Jake Dima on November 11, 2020
Portland Commissioner Jo Ann Hardesty, who has pushed to reduce the funding of the city’s police force, called 911 on Nov. 1 after a Lyft driver cancelled her ride, local news outlet The Oregonian reported.
Hardesty’s driver Richmond Frost ended the ride early and demanded the irate city official exit his vehicle near a gas station at around 10 p.m. after Hardesty demanded the windows be closed, which were open Lyft policy to mitigate spread of the coronavirus, The Oregonian reported.
Hardesty called the police after refusing to leave the car, telling dispatchers, “I am not going to allow him to leave me on the side of the road,” according to 911 calls obtained by the local outlet.
The operator repeatedly said that no crime was committed by the driver and he instructed the commissioner that the call was a “civil dispute,” according to the audio. Frost then dialed 911 after Hardesty to report to officers that the local official had still not vacated his car, the calls revealed.
The commissioner eventually agreed to leave to the vehicle after law enforcement arrived and she was picked up by another Lyft driver, according to The Oregonian.
Hardesty, who advocated for slashing police funding due to the prevalence of unnecessary 911 calls, said she made an effort to call the police before the driver to avoid a supposedly dangerous police interaction because she was black, she told the Portland Tribune.
“I knew that having him call the police would put me in danger,” Hardesty told the local outlet. “And so that’s why I proactively called 911.”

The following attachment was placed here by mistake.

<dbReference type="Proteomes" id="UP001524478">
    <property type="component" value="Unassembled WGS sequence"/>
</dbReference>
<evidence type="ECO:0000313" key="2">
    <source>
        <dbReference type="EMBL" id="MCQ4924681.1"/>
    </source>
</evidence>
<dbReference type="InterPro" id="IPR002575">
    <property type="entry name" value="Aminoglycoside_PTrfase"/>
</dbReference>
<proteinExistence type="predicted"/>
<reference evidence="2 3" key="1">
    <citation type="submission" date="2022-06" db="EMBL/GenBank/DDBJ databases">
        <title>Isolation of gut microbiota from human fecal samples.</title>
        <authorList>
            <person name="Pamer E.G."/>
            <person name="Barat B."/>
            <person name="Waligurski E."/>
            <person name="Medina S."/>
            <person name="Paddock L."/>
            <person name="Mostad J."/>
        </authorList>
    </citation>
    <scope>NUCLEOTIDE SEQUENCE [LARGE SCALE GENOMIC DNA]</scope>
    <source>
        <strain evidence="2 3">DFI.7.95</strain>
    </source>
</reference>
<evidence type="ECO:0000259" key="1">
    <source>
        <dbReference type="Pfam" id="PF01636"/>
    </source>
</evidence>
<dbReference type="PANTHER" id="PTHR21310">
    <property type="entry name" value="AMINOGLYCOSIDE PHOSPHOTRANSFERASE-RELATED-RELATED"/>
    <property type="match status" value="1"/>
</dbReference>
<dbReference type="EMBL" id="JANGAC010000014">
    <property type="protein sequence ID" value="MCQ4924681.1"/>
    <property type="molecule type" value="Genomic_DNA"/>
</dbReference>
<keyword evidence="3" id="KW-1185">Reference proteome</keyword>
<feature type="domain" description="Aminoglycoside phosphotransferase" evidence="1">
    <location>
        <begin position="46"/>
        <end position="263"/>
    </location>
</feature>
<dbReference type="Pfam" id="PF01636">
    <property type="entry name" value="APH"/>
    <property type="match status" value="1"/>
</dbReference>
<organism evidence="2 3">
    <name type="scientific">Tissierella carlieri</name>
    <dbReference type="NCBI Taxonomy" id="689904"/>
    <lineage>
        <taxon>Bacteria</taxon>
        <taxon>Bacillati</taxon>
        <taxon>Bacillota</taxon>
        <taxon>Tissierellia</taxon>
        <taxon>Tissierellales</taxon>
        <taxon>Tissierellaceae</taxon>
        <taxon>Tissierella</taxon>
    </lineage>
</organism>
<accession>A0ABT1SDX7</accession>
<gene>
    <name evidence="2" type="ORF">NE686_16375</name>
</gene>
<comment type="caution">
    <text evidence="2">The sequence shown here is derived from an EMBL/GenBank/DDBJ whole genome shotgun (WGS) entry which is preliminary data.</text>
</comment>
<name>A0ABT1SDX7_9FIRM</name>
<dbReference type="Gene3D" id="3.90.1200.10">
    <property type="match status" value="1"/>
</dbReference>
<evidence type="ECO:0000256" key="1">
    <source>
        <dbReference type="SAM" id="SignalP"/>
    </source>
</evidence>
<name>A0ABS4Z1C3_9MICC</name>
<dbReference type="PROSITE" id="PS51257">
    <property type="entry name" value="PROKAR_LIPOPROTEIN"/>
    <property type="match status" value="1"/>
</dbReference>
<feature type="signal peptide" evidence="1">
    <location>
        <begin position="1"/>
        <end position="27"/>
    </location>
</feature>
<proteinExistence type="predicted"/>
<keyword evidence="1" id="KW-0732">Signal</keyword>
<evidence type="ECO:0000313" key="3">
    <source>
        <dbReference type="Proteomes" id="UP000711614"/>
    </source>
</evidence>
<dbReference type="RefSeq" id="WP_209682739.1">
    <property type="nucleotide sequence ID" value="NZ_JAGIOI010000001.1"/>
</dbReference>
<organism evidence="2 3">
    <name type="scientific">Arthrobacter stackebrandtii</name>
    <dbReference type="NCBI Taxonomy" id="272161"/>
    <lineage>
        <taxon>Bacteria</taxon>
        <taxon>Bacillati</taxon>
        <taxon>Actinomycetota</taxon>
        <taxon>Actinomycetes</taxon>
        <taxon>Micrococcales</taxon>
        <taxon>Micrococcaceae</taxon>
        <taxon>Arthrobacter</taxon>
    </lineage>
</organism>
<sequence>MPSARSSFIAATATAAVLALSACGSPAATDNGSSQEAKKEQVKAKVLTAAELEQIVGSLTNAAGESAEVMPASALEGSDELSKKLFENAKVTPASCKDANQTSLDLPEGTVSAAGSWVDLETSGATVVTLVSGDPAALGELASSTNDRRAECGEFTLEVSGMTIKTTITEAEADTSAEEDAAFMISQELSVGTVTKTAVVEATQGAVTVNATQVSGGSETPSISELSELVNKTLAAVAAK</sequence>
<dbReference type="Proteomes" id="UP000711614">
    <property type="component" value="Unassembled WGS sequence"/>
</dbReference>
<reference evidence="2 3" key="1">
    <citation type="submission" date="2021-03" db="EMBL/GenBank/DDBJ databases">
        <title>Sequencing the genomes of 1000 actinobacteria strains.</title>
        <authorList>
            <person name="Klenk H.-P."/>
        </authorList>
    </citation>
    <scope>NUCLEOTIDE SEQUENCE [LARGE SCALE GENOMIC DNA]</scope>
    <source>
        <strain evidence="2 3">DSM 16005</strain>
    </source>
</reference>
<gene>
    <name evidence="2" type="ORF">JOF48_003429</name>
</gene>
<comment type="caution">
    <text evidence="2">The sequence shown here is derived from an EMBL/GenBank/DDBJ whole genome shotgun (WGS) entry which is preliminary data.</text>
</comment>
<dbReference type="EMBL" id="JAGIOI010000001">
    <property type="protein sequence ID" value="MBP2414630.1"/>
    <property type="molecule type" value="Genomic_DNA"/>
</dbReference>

“I am very aware of how unsafe it is for a single woman to be traveling anywhere, especially in this very racially tense time,” she continued. “I’m very thoughtful about how I travel, where I go, what time I go, because I’m always aware that my safety is in jeopardy. And even more so since this Trump era has been around.”
Frost referred to the commissioner as “not a pleasant person” who made him “uncomfortable.”
“She was not a pleasant person,” Frost told The Oregonian. “That has nothing to do with her political position as a Portland council person. I’m out here doing my job. She was very disrespectful to me, made me uncomfortable. I don’t feel like I have to sit in a car for anyone to have to argue unrelentingly and be rude and abusive, telling me what I have to do in my own vehicle.”
Hardesty pushed an $18 million budget cut for the Portland Police Bureau that failed to pass on Thursday, according to news outlet OPB. The proposed reduction in funding comes on the heels of months-long rioting in the city following the death of George Floyd.
“The people have spoken,” she told the local outlet about the cuts. “And I’m pretty sure they’re just as disappointed as I am with the lack of courage in this historic moment where, just for a second, Black lives mattered in Portland.”
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